Anyone who has traveled on London’s Underground subway has seen the ubiquitous “Mind the Gap” signs.  It is a reminder to stay aware of the gap between the edge of the passenger platform and the opening to the subway car door.  Being mindful of the gap, travelers know to remain aware as they take their step.

There is another gap that calls for our mindfulness – and is the place in which, in the words of The Power of TED*, shift happens.  It is the “choice point.”

This gap has arisen in a couple of conversations over the past several weeks. The first was with Enid Moulder, managing director of the UK’s Harmony Partnership.  The second took place just a few days ago with Donna Zajonc, TED’s director of coaching and practitioner services (and my wife).

In the conversation with Enid, we were exploring how TED helps equip individuals to be mindful when facing a choice point.  She often makes the connection between TED and Stephen R. Covey’s “Proactive Model” and his observation that between stimulus and response there is a gap in which we have the freedom of choice – that is the choice point.

When we experience an unpleasant person, condition or circumstance (the stimulus), we can either react from the Victim Orientation or choose to respond from a Creator Orientation. We can react in one of the roles of the Dreaded Drama Triangle (DDT) ™ of Victim, Persecutor or Rescuer, OR we can make shift happen into the more empowered and resourceful TED* (*The Empowerment Dynamic) ™ roles of Creator, Challenger or Coach.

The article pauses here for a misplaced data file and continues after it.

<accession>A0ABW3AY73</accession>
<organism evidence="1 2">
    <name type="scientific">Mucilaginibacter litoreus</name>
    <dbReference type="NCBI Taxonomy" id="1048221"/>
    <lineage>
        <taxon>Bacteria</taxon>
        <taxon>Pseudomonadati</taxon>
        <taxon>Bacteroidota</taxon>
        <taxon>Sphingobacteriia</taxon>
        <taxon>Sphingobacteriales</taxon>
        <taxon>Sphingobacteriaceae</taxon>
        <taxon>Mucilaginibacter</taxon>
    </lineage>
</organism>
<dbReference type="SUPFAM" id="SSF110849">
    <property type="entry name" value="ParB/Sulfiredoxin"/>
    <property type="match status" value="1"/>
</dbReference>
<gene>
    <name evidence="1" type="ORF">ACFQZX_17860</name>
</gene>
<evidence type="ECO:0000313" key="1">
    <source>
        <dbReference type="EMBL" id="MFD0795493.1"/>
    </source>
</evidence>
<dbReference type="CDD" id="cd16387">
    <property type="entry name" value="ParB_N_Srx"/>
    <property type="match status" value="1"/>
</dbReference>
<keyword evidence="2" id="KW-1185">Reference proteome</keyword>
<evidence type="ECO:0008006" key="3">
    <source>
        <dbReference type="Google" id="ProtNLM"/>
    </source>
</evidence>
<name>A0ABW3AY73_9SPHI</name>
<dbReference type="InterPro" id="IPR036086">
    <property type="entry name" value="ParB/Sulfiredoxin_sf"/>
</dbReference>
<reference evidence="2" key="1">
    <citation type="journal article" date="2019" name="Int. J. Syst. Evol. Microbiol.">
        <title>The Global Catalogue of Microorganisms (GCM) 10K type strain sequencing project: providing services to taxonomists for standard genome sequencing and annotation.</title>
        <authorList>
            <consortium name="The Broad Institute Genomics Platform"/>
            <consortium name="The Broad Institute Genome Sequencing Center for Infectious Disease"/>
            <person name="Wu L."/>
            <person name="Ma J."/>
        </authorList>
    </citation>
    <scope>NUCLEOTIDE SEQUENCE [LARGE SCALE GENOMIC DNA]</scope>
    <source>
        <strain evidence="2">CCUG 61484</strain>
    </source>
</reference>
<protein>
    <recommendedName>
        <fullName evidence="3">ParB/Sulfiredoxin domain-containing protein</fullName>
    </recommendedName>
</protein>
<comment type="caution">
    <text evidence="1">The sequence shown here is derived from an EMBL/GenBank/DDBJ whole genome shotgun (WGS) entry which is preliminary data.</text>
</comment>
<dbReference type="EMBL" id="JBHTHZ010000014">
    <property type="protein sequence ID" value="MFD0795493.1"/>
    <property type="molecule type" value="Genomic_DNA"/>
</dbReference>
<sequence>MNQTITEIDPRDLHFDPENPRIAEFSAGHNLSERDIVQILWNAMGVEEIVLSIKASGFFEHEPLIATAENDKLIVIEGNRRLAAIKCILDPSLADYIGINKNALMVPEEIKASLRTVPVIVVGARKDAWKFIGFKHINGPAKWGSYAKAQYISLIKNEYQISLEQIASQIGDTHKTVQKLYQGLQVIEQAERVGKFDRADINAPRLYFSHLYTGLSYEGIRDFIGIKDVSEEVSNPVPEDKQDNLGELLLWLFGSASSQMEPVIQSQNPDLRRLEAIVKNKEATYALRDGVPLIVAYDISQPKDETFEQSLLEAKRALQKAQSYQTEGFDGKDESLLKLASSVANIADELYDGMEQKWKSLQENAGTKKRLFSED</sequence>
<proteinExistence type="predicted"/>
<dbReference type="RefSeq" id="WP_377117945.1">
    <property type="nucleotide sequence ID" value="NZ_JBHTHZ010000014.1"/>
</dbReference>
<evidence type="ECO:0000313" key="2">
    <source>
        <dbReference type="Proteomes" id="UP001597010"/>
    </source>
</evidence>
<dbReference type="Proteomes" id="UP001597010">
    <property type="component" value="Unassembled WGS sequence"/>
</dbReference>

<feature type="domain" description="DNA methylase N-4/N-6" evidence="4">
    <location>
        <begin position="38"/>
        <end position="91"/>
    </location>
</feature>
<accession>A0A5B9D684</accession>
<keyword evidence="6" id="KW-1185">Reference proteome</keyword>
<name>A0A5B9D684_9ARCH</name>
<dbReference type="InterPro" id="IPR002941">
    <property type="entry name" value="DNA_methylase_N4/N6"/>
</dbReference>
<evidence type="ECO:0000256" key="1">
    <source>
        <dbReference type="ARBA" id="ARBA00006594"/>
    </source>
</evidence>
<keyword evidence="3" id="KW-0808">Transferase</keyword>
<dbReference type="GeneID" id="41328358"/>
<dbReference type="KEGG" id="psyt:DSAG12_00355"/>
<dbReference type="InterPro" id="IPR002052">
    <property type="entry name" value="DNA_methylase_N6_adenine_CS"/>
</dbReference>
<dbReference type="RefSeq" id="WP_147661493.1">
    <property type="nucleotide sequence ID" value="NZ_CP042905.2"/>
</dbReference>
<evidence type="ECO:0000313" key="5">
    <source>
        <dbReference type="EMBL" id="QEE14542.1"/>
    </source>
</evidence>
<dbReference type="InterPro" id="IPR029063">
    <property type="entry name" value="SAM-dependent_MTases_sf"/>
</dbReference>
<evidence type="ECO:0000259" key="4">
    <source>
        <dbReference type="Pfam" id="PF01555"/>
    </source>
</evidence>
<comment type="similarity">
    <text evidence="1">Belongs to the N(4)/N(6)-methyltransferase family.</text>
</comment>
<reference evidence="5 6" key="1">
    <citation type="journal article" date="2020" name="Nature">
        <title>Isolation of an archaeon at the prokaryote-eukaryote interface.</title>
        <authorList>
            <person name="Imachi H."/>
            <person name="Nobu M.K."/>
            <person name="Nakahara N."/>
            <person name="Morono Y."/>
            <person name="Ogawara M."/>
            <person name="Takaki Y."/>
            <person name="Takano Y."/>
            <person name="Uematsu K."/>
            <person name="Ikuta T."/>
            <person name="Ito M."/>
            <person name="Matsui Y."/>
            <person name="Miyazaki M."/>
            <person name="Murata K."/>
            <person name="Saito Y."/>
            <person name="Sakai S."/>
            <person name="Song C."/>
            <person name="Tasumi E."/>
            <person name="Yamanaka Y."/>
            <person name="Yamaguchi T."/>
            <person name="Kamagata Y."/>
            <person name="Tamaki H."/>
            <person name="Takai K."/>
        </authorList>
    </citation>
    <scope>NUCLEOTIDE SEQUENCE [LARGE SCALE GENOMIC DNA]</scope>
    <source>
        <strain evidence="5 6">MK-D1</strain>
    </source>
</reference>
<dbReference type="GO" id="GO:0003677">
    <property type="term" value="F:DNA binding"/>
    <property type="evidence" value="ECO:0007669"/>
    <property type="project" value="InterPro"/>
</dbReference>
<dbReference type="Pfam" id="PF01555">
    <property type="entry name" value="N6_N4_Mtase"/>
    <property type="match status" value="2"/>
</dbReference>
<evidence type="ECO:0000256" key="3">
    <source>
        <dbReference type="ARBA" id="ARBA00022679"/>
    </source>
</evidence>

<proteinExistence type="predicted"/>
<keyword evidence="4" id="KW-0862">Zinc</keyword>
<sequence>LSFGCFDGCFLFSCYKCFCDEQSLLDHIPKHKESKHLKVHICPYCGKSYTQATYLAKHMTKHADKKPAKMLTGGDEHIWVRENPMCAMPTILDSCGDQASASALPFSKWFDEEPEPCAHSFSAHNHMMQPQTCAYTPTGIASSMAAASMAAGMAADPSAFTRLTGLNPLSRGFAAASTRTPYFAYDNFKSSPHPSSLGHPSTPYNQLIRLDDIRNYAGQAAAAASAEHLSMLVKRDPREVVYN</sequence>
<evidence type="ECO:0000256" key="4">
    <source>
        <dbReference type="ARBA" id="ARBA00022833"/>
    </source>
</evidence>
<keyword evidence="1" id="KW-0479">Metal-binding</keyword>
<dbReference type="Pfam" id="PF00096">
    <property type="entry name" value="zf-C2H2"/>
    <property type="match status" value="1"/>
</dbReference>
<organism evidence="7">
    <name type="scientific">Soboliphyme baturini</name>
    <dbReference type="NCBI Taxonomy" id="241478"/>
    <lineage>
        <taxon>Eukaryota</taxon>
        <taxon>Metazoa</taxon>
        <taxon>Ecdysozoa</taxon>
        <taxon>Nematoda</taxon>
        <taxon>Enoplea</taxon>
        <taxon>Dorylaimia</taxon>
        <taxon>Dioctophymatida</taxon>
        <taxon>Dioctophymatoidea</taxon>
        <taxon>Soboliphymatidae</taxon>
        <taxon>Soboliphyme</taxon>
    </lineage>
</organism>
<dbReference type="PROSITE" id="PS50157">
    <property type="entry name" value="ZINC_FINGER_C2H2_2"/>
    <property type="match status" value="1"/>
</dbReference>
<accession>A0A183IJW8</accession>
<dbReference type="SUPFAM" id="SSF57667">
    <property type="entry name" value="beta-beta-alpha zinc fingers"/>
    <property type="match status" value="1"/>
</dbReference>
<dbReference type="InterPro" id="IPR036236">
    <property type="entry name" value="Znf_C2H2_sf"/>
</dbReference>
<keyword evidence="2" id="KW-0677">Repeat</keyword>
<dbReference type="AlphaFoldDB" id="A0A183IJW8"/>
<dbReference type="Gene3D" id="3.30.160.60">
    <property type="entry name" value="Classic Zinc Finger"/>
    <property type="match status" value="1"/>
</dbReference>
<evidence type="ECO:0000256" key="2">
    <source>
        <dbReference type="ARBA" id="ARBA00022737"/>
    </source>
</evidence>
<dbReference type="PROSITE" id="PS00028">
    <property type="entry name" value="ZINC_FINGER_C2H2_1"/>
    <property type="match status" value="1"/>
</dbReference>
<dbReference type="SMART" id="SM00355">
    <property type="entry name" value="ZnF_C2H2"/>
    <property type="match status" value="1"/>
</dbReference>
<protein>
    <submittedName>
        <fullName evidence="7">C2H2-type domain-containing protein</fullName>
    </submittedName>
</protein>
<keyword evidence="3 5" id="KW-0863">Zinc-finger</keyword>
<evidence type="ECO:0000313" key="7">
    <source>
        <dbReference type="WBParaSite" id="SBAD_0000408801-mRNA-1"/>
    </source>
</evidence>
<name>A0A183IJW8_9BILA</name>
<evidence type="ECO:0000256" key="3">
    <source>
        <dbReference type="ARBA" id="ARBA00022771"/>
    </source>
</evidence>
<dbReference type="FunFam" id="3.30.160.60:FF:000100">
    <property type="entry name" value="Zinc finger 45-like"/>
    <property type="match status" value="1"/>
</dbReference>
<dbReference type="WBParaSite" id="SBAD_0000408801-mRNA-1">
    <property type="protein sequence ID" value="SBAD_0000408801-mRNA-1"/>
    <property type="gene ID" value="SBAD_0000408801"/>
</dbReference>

We have that capacity to choose – if we “mind the gap.”

The challenge is that the gap for choice, I learned from Donna, happens blindingly fast.  She had just returned from one of Portland State University’s classes in Interpersonal Neurobiology – part of a series she is studying and applying to the TED work.  The class topic was on mindfulness.  The instructor cited the research of neurophysiologist Benjamin Libet in the 1980’s that indicates that the gap between stimulus and reaction/response may be as little as .03 seconds (that is 300 milliseconds!).

It is in that blink-of-an-eye that we have the chance to catch ourselves and become aware that we have the freedom to make a choice in that moment.  Upon becoming aware of the opportunity to choose, we can slow down and consciously determine how we will respond.  As a Creator, we must be diligent to mind the gap between stimulus and response before we choose and take our next step.


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